Letter: School budget cuts will undo a great Mt. Hope initiative

Posted 5/30/19

Nearly two years ago, after years of study and planning, Mt. Hope High School switched to block scheduling. Under this system, students attend eight classes, which are split between two schedule …

This item is available in full to subscribers.

Please log in to continue

Log in

Not a subscriber?


Start a Subscription

Sign up to start a subscription today! Click here to see your options.

Purchase a day pass

Purchase 24 hours of website access for $2. Click here to continue

Day pass subscribers

Are you a day pass subscriber who needs to log in? Click here to continue.


Letter: School budget cuts will undo a great Mt. Hope initiative

Posted

Nearly two years ago, after years of study and planning, Mt. Hope High School switched to block scheduling. Under this system, students attend eight classes, which are split between two schedule days, rather than the rotating seven-period-day which is standard at most schools. The benefits are numerous: longer class periods, allowing for deeper learning; less time spent in the hallway; a more-manageable homework schedule, since classes meet every other day; and the opportunity for students to explore their interests by taking an extra elective class.

This schedule has proven to be incredibly beneficial, and is one of the few school initiatives in memory that has elicited a positive reaction from students, teachers, and administrators alike.

However, due to the $2.5 million budget shortfall, the Joint Finance Committee has forced Mt. Hope to set aside this bold, positive step, and reluctantly return to a seven-period rotation. Staff members are being let go, and the lesson plans and professional development done by teachers to enact these changes will end up being wasted.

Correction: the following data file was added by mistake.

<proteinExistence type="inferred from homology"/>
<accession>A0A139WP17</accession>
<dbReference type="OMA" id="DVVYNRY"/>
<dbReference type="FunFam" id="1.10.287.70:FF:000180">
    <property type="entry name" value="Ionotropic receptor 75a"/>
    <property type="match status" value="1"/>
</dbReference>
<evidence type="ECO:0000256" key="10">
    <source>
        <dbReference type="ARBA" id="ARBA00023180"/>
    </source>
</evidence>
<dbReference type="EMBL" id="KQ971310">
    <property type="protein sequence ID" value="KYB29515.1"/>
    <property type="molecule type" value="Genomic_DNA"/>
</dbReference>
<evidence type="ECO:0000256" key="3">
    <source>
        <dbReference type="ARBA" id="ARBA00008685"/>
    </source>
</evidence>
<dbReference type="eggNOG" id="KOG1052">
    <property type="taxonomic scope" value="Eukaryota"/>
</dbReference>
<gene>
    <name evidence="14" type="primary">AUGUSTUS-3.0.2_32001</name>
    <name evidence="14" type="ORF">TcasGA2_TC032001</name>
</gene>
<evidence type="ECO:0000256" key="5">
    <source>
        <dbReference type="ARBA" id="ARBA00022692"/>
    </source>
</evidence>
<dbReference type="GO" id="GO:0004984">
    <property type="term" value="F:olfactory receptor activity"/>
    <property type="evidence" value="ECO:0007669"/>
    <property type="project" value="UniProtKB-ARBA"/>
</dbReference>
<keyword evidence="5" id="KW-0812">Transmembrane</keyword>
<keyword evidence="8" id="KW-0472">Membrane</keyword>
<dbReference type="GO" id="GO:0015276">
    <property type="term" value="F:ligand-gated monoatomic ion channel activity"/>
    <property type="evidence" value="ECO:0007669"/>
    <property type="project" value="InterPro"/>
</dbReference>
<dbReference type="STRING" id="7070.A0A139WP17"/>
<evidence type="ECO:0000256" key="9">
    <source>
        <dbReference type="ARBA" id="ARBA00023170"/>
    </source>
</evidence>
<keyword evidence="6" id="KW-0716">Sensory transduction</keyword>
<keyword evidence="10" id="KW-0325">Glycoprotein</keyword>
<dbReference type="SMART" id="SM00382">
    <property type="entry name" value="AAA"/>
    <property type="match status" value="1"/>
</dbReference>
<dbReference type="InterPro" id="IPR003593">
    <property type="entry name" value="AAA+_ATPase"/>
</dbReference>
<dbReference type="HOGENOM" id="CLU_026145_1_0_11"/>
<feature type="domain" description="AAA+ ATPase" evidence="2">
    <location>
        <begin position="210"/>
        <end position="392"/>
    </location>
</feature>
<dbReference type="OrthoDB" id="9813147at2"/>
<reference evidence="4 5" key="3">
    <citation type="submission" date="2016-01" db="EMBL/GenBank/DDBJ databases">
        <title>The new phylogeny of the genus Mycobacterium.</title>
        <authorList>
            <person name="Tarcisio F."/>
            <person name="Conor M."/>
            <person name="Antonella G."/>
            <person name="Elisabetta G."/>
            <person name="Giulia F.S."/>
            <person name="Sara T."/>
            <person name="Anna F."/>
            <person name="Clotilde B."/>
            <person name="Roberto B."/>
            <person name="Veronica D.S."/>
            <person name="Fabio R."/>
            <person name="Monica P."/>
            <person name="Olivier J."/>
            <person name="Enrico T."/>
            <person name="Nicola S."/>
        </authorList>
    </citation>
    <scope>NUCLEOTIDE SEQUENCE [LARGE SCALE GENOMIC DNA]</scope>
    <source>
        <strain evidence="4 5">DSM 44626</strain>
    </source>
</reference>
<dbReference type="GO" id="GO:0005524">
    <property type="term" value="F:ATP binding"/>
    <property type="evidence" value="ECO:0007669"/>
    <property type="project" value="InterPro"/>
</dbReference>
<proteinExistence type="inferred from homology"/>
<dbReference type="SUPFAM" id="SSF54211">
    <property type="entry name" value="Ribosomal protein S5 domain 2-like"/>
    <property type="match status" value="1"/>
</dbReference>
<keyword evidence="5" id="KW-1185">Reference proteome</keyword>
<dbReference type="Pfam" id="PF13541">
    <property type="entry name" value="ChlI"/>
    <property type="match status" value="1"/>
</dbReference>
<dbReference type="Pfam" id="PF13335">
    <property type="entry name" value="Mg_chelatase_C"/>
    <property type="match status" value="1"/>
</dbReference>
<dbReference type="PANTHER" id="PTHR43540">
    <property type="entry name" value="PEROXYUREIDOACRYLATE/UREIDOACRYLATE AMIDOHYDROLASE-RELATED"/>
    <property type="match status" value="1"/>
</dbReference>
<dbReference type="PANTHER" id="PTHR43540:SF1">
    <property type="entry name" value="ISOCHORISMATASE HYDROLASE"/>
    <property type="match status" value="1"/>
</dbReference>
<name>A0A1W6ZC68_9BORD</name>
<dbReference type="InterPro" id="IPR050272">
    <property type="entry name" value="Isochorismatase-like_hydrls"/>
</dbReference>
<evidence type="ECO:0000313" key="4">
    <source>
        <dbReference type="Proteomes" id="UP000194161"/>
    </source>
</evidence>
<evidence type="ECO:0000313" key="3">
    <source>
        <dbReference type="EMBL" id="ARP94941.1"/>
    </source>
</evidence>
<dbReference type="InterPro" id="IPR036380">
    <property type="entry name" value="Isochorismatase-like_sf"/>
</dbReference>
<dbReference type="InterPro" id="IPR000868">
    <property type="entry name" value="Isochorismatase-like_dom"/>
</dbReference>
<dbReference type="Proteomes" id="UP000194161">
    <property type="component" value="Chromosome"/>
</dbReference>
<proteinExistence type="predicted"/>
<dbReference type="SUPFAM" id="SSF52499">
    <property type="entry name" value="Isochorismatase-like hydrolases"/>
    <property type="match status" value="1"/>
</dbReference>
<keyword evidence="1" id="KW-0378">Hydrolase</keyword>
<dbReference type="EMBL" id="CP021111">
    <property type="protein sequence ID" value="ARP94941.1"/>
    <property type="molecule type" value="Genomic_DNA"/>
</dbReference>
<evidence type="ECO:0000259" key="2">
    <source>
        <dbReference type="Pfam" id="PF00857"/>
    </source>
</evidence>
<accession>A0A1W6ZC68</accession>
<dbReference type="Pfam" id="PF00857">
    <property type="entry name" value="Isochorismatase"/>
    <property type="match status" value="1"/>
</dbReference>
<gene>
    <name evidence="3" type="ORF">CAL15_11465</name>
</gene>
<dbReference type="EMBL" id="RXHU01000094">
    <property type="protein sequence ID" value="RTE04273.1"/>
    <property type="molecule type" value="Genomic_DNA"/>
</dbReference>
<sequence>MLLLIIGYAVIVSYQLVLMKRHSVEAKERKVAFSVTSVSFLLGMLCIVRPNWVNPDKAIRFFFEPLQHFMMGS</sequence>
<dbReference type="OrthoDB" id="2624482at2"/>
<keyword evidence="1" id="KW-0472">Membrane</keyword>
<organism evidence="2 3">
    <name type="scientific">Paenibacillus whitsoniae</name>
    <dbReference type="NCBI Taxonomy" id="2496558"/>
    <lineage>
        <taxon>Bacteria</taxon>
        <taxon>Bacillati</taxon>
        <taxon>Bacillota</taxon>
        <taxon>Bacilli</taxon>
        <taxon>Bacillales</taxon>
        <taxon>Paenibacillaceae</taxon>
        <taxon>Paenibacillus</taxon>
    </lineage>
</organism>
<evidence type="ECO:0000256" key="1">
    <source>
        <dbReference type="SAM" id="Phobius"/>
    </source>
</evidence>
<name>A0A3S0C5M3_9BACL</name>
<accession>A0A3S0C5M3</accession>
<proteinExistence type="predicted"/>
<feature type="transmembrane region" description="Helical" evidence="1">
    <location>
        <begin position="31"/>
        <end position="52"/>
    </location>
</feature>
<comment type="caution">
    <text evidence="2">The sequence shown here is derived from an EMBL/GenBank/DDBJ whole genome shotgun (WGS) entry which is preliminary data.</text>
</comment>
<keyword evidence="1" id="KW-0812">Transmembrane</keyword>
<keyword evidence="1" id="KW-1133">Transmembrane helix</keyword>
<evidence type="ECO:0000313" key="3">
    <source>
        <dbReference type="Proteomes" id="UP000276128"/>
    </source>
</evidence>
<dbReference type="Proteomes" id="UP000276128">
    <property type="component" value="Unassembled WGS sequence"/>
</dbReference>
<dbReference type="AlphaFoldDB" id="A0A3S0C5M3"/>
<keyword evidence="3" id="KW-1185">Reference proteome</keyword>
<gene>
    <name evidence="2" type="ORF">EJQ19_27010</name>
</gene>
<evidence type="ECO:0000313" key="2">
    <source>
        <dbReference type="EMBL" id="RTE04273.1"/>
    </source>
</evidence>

Most importantly, student learning and school culture will suffer.

In your editorial, “The Joint Finance Committee goes old school,” dated March 28, you ask, “Which programs, technology and personnel can survive, and which ones cannot? School-age families have a right to feel nervous.”

We now know the answer. I urge the parents and students of the Bristol Warren Regional School District to make their feelings about these changes known.

David Lauria
Barrington

Mr. Lauria is choral director at Mt. Hope High School.

2020 by East Bay Newspapers

Barrington · Bristol · East Providence · Little Compton · Portsmouth · Tiverton · Warren · Westport
Meet our staff
Jim McGaw

A lifelong Portsmouth resident, Jim graduated from Portsmouth High School in 1982 and earned a journalism degree from the University of Rhode Island in 1986. He's worked two different stints at East Bay Newspapers, for a total of 18 years with the company so far. When not running all over town bringing you the news from Portsmouth, Jim listens to lots and lots and lots of music, watches obscure silent films from the '20s and usually has three books going at once. He also loves to cook crazy New Orleans dishes for his wife of 25 years, Michelle, and their two sons, Jake and Max.